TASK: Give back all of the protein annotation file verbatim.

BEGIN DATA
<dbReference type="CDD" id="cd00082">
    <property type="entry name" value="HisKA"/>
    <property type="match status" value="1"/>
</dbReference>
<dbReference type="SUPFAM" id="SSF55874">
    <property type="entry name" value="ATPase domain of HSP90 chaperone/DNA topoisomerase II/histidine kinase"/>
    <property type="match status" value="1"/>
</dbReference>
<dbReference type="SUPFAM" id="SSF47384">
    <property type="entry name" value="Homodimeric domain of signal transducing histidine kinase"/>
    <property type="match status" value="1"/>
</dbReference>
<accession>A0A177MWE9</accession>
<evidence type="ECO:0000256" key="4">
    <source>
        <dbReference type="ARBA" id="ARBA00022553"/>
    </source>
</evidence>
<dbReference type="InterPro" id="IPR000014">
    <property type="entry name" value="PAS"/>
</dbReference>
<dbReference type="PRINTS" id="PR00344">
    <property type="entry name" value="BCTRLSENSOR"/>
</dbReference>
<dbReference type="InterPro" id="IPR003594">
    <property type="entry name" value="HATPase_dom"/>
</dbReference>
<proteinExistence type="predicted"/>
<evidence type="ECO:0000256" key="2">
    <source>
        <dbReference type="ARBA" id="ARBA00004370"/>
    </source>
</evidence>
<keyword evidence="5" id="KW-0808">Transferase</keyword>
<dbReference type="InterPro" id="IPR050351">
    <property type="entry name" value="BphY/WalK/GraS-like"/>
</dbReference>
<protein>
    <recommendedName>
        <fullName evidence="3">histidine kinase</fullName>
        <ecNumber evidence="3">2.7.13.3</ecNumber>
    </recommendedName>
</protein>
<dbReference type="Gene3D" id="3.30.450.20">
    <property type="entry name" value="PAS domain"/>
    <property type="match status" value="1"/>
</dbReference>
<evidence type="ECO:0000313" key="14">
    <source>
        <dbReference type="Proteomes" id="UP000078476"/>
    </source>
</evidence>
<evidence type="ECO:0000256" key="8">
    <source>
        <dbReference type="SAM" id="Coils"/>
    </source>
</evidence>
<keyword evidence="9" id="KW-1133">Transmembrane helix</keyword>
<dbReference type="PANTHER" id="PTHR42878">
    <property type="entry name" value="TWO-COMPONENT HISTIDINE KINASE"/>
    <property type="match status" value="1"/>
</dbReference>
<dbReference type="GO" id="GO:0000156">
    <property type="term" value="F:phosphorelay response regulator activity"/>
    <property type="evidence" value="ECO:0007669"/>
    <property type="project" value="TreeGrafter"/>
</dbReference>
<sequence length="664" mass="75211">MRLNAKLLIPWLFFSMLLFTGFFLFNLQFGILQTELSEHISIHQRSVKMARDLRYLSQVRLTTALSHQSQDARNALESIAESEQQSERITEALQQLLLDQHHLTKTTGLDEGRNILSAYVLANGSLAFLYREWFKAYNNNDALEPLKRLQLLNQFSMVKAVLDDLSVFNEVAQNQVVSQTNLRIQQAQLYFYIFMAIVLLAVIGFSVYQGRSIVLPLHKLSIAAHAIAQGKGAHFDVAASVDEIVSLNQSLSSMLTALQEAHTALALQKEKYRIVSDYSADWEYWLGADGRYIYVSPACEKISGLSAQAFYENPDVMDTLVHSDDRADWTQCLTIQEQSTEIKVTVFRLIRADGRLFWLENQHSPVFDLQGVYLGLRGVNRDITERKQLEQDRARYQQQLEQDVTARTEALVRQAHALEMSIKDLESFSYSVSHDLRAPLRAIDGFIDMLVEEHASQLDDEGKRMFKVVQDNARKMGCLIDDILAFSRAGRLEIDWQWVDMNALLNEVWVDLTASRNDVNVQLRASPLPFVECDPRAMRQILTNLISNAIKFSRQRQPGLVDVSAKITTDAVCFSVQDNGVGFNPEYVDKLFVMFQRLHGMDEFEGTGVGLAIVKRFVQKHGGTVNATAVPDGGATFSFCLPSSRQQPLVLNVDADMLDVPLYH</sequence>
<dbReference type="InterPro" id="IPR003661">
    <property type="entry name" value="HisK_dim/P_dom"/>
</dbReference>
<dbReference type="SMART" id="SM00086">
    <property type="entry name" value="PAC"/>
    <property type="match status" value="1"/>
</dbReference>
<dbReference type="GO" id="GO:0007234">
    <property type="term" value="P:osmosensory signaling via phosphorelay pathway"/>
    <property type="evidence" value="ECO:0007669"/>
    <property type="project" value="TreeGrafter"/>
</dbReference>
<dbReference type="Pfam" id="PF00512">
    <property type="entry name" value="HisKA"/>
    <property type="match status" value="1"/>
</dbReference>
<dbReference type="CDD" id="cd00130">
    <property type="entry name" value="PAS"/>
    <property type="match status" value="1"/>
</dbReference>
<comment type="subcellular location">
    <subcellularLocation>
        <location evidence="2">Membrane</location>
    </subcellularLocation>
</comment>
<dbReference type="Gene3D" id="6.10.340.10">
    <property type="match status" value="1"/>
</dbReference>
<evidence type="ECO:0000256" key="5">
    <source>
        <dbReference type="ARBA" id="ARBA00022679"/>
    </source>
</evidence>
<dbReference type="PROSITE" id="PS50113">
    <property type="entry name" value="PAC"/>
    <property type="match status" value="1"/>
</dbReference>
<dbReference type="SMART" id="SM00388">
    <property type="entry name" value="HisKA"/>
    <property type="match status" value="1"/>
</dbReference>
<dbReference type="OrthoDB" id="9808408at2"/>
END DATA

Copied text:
<dbReference type="CDD" id="cd00082">
    <property type="entry name" value="HisKA"/>
    <property type="match status" value="1"/>
</dbReference>
<dbReference type="SUPFAM" id="SSF55874">
    <property type="entry name" value="ATPase domain of HSP90 chaperone/DNA topoisomerase II/histidine kinase"/>
    <property type="match status" value="1"/>
</dbReference>
<dbReference type="SUPFAM" id="SSF47384">
    <property type="entry name" value="Homodimeric domain of signal transducing histidine kinase"/>
    <property type="match status" value="1"/>
</dbReference>
<accession>A0A177MWE9</accession>
<evidence type="ECO:0000256" key="4">
    <source>
        <dbReference type="ARBA" id="ARBA00022553"/>
    </source>
</evidence>
<dbReference type="InterPro" id="IPR000014">
    <property type="entry name" value="PAS"/>
</dbReference>
<dbReference type="PRINTS" id="PR00344">
    <property type="entry name" value="BCTRLSENSOR"/>
</dbReference>
<dbReference type="InterPro" id="IPR003594">
    <property type="entry name" value="HATPase_dom"/>
</dbReference>
<proteinExistence type="predicted"/>
<evidence type="ECO:0000256" key="2">
    <source>
        <dbReference type="ARBA" id="ARBA00004370"/>
    </source>
</evidence>
<keyword evidence="5" id="KW-0808">Transferase</keyword>
<dbReference type="InterPro" id="IPR050351">
    <property type="entry name" value="BphY/WalK/GraS-like"/>
</dbReference>
<protein>
    <recommendedName>
        <fullName evidence="3">histidine kinase</fullName>
        <ecNumber evidence="3">2.7.13.3</ecNumber>
    </recommendedName>
</protein>
<dbReference type="Gene3D" id="3.30.450.20">
    <property type="entry name" value="PAS domain"/>
    <property type="match status" value="1"/>
</dbReference>
<evidence type="ECO:0000313" key="14">
    <source>
        <dbReference type="Proteomes" id="UP000078476"/>
    </source>
</evidence>
<evidence type="ECO:0000256" key="8">
    <source>
        <dbReference type="SAM" id="Coils"/>
    </source>
</evidence>
<keyword evidence="9" id="KW-1133">Transmembrane helix</keyword>
<dbReference type="PANTHER" id="PTHR42878">
    <property type="entry name" value="TWO-COMPONENT HISTIDINE KINASE"/>
    <property type="match status" value="1"/>
</dbReference>
<dbReference type="GO" id="GO:0000156">
    <property type="term" value="F:phosphorelay response regulator activity"/>
    <property type="evidence" value="ECO:0007669"/>
    <property type="project" value="TreeGrafter"/>
</dbReference>
<sequence length="664" mass="75211">MRLNAKLLIPWLFFSMLLFTGFFLFNLQFGILQTELSEHISIHQRSVKMARDLRYLSQVRLTTALSHQSQDARNALESIAESEQQSERITEALQQLLLDQHHLTKTTGLDEGRNILSAYVLANGSLAFLYREWFKAYNNNDALEPLKRLQLLNQFSMVKAVLDDLSVFNEVAQNQVVSQTNLRIQQAQLYFYIFMAIVLLAVIGFSVYQGRSIVLPLHKLSIAAHAIAQGKGAHFDVAASVDEIVSLNQSLSSMLTALQEAHTALALQKEKYRIVSDYSADWEYWLGADGRYIYVSPACEKISGLSAQAFYENPDVMDTLVHSDDRADWTQCLTIQEQSTEIKVTVFRLIRADGRLFWLENQHSPVFDLQGVYLGLRGVNRDITERKQLEQDRARYQQQLEQDVTARTEALVRQAHALEMSIKDLESFSYSVSHDLRAPLRAIDGFIDMLVEEHASQLDDEGKRMFKVVQDNARKMGCLIDDILAFSRAGRLEIDWQWVDMNALLNEVWVDLTASRNDVNVQLRASPLPFVECDPRAMRQILTNLISNAIKFSRQRQPGLVDVSAKITTDAVCFSVQDNGVGFNPEYVDKLFVMFQRLHGMDEFEGTGVGLAIVKRFVQKHGGTVNATAVPDGGATFSFCLPSSRQQPLVLNVDADMLDVPLYH</sequence>
<dbReference type="InterPro" id="IPR003661">
    <property type="entry name" value="HisK_dim/P_dom"/>
</dbReference>
<dbReference type="SMART" id="SM00086">
    <property type="entry name" value="PAC"/>
    <property type="match status" value="1"/>
</dbReference>
<dbReference type="GO" id="GO:0007234">
    <property type="term" value="P:osmosensory signaling via phosphorelay pathway"/>
    <property type="evidence" value="ECO:0007669"/>
    <property type="project" value="TreeGrafter"/>
</dbReference>
<dbReference type="Pfam" id="PF00512">
    <property type="entry name" value="HisKA"/>
    <property type="match status" value="1"/>
</dbReference>
<dbReference type="CDD" id="cd00130">
    <property type="entry name" value="PAS"/>
    <property type="match status" value="1"/>
</dbReference>
<comment type="subcellular location">
    <subcellularLocation>
        <location evidence="2">Membrane</location>
    </subcellularLocation>
</comment>
<dbReference type="Gene3D" id="6.10.340.10">
    <property type="match status" value="1"/>
</dbReference>
<evidence type="ECO:0000256" key="5">
    <source>
        <dbReference type="ARBA" id="ARBA00022679"/>
    </source>
</evidence>
<dbReference type="PROSITE" id="PS50113">
    <property type="entry name" value="PAC"/>
    <property type="match status" value="1"/>
</dbReference>
<dbReference type="SMART" id="SM00388">
    <property type="entry name" value="HisKA"/>
    <property type="match status" value="1"/>
</dbReference>
<dbReference type="OrthoDB" id="9808408at2"/>